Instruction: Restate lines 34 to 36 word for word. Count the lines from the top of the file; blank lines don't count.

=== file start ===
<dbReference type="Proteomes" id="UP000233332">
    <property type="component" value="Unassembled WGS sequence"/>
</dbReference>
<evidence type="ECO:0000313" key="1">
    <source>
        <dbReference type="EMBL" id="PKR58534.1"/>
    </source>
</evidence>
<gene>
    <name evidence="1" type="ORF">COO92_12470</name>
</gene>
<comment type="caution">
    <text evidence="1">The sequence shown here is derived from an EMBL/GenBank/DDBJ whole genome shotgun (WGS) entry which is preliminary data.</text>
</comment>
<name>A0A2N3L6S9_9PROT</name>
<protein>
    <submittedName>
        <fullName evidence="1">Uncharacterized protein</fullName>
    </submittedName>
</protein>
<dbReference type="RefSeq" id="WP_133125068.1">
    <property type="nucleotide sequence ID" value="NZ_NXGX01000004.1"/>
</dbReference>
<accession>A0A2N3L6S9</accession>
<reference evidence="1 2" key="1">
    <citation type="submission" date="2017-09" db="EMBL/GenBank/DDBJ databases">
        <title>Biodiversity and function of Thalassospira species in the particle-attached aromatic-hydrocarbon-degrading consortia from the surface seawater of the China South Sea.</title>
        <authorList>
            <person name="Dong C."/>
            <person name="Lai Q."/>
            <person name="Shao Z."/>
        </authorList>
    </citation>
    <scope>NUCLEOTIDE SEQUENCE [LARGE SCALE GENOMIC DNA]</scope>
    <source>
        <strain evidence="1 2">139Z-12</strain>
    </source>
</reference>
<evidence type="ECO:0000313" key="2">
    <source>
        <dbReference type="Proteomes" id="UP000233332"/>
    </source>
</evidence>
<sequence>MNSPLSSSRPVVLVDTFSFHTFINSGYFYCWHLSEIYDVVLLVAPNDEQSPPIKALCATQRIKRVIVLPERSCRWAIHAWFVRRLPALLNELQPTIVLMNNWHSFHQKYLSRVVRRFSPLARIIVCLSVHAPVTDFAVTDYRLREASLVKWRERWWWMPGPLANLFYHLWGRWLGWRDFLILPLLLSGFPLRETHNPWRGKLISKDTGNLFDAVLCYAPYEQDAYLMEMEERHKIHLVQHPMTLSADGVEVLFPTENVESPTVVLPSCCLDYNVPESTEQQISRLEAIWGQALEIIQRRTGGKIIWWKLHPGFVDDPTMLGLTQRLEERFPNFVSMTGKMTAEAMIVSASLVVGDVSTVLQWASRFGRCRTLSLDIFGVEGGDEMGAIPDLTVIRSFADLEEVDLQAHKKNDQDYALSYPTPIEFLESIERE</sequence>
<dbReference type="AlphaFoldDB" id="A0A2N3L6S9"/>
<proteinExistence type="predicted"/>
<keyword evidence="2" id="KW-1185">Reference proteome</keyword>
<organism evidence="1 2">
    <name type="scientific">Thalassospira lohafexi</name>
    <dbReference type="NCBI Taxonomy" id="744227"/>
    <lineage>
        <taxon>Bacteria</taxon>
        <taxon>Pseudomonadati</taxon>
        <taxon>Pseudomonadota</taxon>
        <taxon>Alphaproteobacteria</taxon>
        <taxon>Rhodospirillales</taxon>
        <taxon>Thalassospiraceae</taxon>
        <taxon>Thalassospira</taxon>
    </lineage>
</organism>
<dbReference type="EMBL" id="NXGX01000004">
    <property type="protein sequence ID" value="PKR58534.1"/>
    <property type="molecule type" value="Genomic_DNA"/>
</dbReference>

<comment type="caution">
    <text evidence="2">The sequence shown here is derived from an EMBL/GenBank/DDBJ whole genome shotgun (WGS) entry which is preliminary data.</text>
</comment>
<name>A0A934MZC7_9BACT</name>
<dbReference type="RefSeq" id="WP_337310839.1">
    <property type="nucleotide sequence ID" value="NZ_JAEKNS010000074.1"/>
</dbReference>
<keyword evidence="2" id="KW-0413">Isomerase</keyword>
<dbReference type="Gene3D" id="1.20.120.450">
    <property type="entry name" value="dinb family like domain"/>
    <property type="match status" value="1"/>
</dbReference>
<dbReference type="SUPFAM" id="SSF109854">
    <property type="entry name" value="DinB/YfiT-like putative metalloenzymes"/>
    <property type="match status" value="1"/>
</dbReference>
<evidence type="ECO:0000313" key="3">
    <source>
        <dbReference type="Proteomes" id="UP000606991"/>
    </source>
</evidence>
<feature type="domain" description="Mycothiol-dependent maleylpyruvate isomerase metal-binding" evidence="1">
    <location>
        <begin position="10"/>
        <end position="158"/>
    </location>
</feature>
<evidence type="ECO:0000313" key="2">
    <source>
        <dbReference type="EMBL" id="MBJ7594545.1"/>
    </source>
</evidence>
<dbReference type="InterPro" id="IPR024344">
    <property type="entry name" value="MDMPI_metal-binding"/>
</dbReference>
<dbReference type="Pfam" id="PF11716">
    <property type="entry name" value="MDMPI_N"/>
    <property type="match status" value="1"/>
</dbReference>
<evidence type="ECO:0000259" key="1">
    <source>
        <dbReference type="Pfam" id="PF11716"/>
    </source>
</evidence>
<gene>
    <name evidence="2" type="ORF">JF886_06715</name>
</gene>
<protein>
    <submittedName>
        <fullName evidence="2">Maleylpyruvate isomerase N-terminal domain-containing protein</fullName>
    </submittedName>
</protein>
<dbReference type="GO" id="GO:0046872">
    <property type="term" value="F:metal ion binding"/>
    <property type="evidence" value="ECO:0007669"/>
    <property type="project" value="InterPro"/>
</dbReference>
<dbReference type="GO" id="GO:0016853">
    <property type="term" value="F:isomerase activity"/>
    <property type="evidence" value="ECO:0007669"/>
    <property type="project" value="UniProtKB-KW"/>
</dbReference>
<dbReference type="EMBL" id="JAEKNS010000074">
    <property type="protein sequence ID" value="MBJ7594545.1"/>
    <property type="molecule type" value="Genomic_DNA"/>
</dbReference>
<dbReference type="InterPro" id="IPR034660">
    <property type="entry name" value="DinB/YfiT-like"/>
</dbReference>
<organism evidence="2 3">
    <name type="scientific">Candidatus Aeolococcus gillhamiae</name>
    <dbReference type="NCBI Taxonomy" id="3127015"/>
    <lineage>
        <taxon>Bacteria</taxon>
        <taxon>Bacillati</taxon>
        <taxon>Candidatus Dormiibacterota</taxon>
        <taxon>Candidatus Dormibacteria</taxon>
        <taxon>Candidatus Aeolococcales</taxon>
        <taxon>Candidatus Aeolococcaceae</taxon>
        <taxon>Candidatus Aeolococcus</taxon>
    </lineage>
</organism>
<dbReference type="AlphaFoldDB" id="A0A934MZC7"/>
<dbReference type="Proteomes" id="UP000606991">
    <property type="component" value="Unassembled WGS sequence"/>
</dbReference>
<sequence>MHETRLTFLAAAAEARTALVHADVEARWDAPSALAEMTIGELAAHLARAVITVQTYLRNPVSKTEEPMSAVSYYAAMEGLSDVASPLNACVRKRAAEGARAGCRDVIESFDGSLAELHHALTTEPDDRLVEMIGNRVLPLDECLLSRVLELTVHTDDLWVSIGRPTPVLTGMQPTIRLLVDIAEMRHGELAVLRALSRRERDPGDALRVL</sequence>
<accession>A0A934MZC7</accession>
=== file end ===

    <scope>NUCLEOTIDE SEQUENCE [LARGE SCALE GENOMIC DNA]</scope>
    <source>
        <strain evidence="1 2">139Z-12</strain>